The Netherlands is rapidly becoming the European headquarters of blockchain technology, spurred on by a remarkably progressive government position and a group of entrepreneurs and thought leaders.
Dutch Blockchain Coalition
A hitherto unknown organization called the Dutch Blockchain Coalition (DBC) is at the forefront of the blockchain charge in the Netherlands, playing a coordinating role with its roadmap. This roadmap is the template that Dutch authorities are using to revolutionize a number of public institutions and services.
DBC was founded in March 2017 as a public-private partnership between the Dutch government and business, to brainstorm, test and implement blockchain use cases in different aspects of Dutch public service. It currently has 35 members made up of five ministries, 15 private enterprises involved in insurance, finance, logistics and energy, and 15 research institutions.
Some of the participating members of the DBC are insurance giant ING, ANB AMRO bank, De Volksbank bank, energy company Alliander, Port of Rotterdam, Delft University of Technology and Tilburg University. These organizations are split into 20 working groups implementing 35 separate blockchain-based pilot projects with a total budget of one million Euros, 25% of which is funded by the government.
Speaking about the DBC’s operations, manager Frans van Ette said:
“We had 25 members last year. The size (of the coalition) will continue to expand to explore more diverse areas. Our economy is propelled by trade, logistics, finance and food businesses, in which mutual trust and cooperation of involved parties are crucial. We believe blockchain has the potential to make things better.”
Under the framework, public bodies such as the Dutch Ministry of Economic Affairs and Climate Policy, and the Ministry of Justice and Security have launched several pilot projects in partnership with research institutions and businesses to trial the blockchain’s effectiveness as a tool that builds transparency within public services and ultimately engenders trust between the government and citizens.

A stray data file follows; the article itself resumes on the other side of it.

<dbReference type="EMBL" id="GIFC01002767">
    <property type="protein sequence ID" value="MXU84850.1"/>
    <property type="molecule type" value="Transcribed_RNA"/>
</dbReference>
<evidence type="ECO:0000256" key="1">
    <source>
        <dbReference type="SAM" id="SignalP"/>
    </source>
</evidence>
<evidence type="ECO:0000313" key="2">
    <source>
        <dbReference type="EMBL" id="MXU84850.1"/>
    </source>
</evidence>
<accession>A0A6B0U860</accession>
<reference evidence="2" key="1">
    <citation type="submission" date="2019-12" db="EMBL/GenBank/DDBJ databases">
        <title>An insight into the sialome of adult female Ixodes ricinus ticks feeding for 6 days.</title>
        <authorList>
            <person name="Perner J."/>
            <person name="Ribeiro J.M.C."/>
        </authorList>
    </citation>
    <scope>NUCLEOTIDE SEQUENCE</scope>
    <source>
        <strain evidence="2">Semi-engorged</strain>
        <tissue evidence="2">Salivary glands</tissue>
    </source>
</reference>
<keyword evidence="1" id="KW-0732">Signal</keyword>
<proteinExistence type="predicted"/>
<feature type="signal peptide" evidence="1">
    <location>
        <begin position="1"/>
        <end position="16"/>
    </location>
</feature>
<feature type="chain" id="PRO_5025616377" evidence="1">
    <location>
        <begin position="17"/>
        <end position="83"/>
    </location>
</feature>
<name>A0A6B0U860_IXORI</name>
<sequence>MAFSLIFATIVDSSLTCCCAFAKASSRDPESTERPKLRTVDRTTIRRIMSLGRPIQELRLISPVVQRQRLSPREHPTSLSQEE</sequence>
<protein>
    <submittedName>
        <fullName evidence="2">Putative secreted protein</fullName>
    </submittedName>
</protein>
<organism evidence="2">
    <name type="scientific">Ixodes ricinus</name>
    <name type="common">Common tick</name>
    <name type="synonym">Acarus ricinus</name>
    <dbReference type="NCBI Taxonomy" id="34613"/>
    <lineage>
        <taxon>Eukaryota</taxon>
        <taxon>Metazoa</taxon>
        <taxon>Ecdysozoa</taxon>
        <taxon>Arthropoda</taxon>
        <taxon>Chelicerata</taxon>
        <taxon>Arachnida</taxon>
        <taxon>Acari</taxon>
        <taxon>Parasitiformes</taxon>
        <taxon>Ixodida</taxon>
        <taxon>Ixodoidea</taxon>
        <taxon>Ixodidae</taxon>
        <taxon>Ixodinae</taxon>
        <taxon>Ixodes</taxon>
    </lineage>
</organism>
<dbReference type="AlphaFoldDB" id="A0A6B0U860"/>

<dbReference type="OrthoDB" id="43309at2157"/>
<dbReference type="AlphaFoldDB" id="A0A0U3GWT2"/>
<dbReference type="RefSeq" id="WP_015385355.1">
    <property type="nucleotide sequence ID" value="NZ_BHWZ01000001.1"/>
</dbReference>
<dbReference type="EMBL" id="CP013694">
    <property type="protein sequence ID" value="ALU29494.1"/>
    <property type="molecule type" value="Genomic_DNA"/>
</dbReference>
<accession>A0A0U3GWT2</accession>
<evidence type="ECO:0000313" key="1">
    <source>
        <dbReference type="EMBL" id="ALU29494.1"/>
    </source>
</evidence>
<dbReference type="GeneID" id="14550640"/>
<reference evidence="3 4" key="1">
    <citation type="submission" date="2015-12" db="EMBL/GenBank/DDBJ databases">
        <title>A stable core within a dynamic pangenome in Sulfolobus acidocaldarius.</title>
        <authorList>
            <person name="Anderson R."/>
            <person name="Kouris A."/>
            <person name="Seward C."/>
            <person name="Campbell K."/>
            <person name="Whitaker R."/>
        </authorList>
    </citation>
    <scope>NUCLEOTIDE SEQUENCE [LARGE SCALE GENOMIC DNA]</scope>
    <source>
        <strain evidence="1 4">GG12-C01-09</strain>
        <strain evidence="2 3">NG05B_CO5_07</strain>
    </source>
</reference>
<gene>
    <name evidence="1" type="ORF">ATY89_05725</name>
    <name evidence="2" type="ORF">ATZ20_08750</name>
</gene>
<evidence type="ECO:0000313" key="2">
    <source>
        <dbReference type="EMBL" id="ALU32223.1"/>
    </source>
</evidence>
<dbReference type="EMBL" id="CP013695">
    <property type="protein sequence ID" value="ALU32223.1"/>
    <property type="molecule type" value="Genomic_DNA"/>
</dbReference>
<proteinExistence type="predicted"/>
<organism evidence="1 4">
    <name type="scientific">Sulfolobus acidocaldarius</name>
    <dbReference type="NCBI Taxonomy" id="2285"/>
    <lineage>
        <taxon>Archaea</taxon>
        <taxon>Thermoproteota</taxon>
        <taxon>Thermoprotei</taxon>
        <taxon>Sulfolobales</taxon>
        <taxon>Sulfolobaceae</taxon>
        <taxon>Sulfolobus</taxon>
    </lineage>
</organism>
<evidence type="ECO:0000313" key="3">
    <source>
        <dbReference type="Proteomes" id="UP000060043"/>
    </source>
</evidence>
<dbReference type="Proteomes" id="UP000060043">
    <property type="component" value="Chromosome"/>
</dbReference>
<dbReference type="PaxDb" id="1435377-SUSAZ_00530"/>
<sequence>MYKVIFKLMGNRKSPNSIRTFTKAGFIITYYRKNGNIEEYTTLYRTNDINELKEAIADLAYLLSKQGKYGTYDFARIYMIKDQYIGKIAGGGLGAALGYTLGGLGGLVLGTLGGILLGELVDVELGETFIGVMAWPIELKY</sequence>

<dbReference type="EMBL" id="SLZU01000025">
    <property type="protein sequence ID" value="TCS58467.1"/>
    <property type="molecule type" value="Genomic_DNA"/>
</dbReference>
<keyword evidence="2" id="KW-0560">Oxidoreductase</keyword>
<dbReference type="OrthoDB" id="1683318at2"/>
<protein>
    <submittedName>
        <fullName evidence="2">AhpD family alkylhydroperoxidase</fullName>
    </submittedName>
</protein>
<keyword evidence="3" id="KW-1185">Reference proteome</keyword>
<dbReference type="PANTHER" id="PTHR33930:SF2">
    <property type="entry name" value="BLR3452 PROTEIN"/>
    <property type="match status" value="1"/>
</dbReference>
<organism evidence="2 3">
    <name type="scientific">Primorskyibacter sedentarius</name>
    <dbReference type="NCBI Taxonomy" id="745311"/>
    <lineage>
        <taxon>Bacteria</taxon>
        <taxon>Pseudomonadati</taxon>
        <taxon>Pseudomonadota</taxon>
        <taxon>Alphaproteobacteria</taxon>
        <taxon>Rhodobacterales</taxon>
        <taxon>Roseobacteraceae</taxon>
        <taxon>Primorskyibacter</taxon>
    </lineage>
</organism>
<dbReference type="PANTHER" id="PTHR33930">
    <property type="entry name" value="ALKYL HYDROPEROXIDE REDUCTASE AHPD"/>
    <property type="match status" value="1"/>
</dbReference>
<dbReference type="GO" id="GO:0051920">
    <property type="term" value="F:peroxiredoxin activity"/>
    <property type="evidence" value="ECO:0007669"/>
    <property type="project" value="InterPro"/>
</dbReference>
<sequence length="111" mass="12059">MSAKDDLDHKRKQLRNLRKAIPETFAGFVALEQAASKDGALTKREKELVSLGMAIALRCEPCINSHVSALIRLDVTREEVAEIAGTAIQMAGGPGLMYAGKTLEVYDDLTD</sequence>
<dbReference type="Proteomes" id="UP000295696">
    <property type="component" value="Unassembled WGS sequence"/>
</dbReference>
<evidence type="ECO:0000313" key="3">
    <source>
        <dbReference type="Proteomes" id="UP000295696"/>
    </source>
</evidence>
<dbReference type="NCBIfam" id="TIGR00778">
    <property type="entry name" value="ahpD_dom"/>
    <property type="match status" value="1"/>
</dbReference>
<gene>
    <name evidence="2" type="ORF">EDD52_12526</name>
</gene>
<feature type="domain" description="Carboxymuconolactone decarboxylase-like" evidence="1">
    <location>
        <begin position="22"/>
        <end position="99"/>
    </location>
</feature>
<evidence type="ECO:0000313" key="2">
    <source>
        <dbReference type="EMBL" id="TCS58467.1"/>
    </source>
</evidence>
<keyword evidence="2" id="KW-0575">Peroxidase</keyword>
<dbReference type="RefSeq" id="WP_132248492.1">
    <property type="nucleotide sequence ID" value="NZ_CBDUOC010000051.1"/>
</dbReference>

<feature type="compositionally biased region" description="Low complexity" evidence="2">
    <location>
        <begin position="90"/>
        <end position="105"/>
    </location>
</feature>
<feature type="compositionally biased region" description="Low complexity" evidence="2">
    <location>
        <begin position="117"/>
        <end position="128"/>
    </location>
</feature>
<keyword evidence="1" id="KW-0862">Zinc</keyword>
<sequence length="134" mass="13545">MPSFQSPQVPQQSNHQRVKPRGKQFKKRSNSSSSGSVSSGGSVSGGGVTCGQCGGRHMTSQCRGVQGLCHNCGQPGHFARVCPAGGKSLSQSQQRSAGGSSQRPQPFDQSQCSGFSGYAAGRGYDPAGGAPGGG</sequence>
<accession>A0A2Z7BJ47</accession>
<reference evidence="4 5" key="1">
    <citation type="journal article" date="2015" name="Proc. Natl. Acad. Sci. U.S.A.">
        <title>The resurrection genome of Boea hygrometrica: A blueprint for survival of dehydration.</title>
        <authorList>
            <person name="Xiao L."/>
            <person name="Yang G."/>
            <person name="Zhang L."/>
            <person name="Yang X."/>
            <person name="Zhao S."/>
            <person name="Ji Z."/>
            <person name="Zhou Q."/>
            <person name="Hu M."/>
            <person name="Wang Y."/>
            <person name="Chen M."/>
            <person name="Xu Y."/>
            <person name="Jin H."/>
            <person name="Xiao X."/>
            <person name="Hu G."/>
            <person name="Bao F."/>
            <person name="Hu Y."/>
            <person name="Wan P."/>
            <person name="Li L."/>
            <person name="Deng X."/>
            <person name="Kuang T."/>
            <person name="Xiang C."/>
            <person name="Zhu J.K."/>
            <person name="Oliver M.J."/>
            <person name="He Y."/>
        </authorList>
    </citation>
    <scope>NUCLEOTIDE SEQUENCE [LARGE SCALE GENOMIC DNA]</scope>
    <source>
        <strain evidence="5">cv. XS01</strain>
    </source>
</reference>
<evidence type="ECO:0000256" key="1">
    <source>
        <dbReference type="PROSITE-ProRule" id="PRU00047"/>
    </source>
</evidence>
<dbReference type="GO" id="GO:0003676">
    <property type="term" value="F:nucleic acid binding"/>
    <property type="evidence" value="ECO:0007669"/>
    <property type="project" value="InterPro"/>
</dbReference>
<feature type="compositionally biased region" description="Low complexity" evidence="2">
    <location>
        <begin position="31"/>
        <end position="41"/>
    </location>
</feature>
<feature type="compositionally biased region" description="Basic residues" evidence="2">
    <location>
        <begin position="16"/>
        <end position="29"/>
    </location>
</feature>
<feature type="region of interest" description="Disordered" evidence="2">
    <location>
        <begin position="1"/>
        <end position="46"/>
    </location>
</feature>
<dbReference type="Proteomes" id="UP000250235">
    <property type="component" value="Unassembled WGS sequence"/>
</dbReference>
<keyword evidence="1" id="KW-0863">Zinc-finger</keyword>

Some of these pilot projects include a hack-proof digital identity database, and a blockchain network for the reliable transaction of government subsidies, registration of real estate, and international movement of toxic waste. Effective 2019, a blockchain-based travel agreement between the Netherlands and Canada will see selected travelers from both countries travel seamlessly between Amsterdam’s Schipol airport, and people of each country will travel between Amsterdam’s Schiphol airport and Toronto’s Pearson airport without passports.
Dutch Government’s Blockchain Push
The Netherlands has a long-standing reputation for being a hub of technological advancement, with a deeply liberal attitude toward innovation. Already, the city recognized at the world’s most bitcoin-friendly – Arnhem – is in the country, and was recently announced that Amsterdam is creating one of the world’s most extensive crypto ATM networks offering bitcoin and ethereum. Officials have identified one man as the catalyst behind the enhanced push toward blockchain technology adoption – Prince Constantijn van Oranje, the progressive younger brother of Dutch King Willem-Alexander.
Dutch government officials have named Prince Constantijn as a “vocal supporter” and a key proponent of blockchain implementations in public service delivery.
Speaking about the government’s plan for further blockchain development and implementation, Marloes Pomp, a program manager for blockchain projects within the Dutch government said:
“Blockchain is a brand new technology. We are carrying out various experiments to learn what it is and how to apply and to where. We started with small experiments. If they go well, we will apply it to bigger and more sensitive projects that can have a far-reaching impact here and around the world.”
Thus far, the Dutch government’s use of blockchain technology has emphasized projects that potentially improve trust, security, and transparency within public systems. Whether or not it will expand its purview in the future to include so-called “social crypto” projects which reward citizens financially or otherwise for socially beneficial behavior remains to be seen.
For now, as explained by Frans Rijkers, a strategic adviser at the Dutch Interior Ministry’s National Office for Identity Information, the focus remains squarely on trust-building solutions:
“If I can trust you, doing anything together is possible. Blockchain is a technology making it possible for people to trust those who otherwise are untrustworthy…There is still a long way to go for its use in the real economy. But it doesn’t mean it’s a mission impossible.”